“Jane” is a teenager and connected with HOPE for Children and Families in 2015. Jane had a history of significant abuse and her parents were suffering from drug addiction issues. She was living with family and made threats to hurt herself and her family. At the time Jane was referred, she was incarcerated for assaulting a family member; her caregivers were scared of her behaviors. HOPE’s goal was to help Jane and her family to get the care she needed for her to live successfully at home. Jane started out in a residential program outside of her home. As she began to progress in treatment and work towards a transition home, HOPE supported her by coordinating and funding various non-traditional services such as wraparound services, play therapy, equine therapy, and therapeutic respite. These services complemented the more traditional services such as therapy and case management that Jane was receiving through her insurance provider.
Greater Cincinnati is one of the most charitable markets in the United States. It is because of your generous gifts of time, talent, and treasure that we were able to provide hope and results to over 19,000 people last year so they can live full and productive lives. Isn’t that what we all want? This enables these people to be hopeful about tomorrow.
Each time our Board of Trustees meets, we have a mission moment in which a client/patient tells his/her story. Every time I listen to a story, I feel an immediate connection to our enduring mission of almost 95-years. These men, women, and families appreciate our comprehensive approach to treatment through evidence-based practices and targeted case management services – they come to us to learn how to lead a full life. They find hope from our staff.
Meet Marissa. She was only 2½ years old when her parents connected with the Young Child Institute, a program of the Child & Family Treatment Center. Mom and dad were concerned about her emotional and behavioral functioning; her pediatrician thought she might be autistic. Since both of Marissa’s parents have developmental delays, it was important that she be assessed and treated.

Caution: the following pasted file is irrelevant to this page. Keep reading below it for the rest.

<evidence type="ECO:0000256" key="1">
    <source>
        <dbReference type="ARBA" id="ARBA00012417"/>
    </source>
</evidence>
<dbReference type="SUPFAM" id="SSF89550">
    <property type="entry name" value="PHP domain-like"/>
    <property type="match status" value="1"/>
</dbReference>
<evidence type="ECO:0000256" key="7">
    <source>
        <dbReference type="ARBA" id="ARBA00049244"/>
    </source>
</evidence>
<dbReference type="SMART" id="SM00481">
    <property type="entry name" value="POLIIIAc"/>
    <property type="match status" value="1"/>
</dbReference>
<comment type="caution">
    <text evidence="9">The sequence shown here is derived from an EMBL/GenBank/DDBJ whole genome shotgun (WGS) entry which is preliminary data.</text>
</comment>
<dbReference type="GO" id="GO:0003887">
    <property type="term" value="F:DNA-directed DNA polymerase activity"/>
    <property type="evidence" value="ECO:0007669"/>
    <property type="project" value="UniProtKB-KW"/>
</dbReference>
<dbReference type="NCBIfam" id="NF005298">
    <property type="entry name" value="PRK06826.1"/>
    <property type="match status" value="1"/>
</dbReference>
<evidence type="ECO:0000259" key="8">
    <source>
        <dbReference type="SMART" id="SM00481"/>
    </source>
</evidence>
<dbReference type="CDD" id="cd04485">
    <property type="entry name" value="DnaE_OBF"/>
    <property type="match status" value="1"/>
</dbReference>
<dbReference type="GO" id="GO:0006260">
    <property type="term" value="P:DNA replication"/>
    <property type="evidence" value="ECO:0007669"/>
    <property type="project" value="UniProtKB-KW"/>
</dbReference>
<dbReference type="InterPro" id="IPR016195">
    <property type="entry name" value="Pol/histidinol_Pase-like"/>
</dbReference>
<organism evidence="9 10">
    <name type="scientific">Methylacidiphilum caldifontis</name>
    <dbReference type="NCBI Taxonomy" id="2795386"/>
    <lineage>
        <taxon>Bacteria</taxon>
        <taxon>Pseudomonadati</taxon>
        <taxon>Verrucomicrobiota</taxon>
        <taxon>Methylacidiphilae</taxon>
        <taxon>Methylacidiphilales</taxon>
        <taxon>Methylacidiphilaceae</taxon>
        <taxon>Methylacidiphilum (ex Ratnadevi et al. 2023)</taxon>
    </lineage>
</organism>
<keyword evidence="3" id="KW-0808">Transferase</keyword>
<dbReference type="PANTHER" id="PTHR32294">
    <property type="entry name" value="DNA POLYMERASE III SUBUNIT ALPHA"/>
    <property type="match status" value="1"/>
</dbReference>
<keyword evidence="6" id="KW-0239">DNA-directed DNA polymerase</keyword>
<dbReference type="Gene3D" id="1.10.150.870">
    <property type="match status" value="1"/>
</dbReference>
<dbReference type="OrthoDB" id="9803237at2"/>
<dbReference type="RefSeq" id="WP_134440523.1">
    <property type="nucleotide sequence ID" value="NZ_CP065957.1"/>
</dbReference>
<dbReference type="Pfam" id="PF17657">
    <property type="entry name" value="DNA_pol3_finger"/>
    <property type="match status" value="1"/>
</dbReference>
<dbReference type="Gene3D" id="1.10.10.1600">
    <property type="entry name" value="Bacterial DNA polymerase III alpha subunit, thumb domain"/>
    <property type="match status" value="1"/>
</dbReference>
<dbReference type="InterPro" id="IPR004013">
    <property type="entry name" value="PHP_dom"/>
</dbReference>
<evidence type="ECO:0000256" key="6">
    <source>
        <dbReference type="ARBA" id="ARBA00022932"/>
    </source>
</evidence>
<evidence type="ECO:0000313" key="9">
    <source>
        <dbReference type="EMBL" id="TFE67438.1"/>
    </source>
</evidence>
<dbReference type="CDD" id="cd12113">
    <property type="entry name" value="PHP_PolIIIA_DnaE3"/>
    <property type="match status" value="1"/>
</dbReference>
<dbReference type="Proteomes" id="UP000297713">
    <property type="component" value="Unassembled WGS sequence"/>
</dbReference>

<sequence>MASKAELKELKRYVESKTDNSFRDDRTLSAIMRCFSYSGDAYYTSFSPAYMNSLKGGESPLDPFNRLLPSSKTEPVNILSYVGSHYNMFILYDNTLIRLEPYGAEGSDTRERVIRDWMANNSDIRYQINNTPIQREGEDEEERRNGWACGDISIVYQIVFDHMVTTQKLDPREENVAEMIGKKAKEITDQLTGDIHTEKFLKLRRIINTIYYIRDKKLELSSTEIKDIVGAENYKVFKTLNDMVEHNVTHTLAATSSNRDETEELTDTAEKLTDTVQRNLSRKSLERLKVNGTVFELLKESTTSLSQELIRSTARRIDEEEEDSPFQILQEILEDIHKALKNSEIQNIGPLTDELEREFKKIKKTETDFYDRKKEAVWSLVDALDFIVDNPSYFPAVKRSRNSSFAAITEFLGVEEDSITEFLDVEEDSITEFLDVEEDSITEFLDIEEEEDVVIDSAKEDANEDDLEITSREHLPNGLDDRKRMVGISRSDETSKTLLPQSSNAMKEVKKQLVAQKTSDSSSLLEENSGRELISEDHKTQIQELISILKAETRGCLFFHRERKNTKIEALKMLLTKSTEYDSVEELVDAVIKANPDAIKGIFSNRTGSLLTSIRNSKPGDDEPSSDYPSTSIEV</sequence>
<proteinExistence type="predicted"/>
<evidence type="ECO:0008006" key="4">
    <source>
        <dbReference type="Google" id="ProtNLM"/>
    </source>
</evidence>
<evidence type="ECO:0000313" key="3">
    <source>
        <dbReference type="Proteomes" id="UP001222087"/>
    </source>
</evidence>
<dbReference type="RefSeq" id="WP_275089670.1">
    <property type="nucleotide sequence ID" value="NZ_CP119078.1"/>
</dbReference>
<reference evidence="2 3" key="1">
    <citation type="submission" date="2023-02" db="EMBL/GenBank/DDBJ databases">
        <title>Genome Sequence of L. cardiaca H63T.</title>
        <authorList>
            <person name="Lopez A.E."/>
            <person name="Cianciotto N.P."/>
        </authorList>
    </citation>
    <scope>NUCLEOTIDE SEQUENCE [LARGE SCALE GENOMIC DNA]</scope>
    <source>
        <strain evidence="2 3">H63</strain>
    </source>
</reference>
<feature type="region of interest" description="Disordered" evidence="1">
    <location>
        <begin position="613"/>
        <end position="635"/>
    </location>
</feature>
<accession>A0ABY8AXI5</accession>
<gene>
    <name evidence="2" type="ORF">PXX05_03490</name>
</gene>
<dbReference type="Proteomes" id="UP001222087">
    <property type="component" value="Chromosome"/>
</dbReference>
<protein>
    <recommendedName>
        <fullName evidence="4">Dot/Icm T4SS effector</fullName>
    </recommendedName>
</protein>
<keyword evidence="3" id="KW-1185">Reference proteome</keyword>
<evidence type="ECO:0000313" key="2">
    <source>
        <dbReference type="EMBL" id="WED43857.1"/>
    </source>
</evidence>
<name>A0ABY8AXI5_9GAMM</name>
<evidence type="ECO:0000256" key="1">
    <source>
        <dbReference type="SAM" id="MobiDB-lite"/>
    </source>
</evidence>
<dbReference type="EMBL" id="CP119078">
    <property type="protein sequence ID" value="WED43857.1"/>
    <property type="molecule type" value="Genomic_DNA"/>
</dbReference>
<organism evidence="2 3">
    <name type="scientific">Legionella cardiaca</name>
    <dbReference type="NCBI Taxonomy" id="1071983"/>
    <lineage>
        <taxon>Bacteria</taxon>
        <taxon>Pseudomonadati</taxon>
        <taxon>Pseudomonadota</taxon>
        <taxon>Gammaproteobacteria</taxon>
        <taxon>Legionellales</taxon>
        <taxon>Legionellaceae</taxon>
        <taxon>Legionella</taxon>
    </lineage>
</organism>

Meet Mary, a 63-year old woman with significant mental health concerns as well as hypertension, diabetes, and coronary artery disease who was referred to Mental Health Access Point’s (MHAP) Keys to Health program due to multiple emergency room (ER) and inpatient admissions. Mary has been working diligently with the Keys to Health staff for a year and a half.
Carol was raised by parents who had little experience with children. In addition, she experienced much emotional trauma and did not learn coping skills from her parents to effectively deal with what was happening around her. Carol’s way to cope was to drink and this began at the young age of nine.
Addiction recovery for women: Alternative intervention has good success rate
CINCINNATI (WKRC) – A local woman said she struggled for years with addiction until she found a program that targeted to her own needs.
It is a program for women only, that is available through Central Behavioral Health in the community. It has one of the highest success rates in the country.
The Family Healing Center staff will begin a new training designed to help people with stressful jobs and lives learn how to deal with stress and take better care of themselves.
Connections for Life (CFL) has a new home! CFL, partially supported by United Way, is a formal collaborative that serves young children, birth to age five, who have experienced chronic and complex trauma. We partner with Cincinnati Occupational Therapy Institute and the Hearing Speech & Deaf Center of Greater Cincinnati to provide an integrative treatment approach including mental health, occupational therapy and speech therapy. CFL’s primary goal is to remediate the effect chronic trauma has on children’s development – ultimately better positioning them to be successful in kindergarten.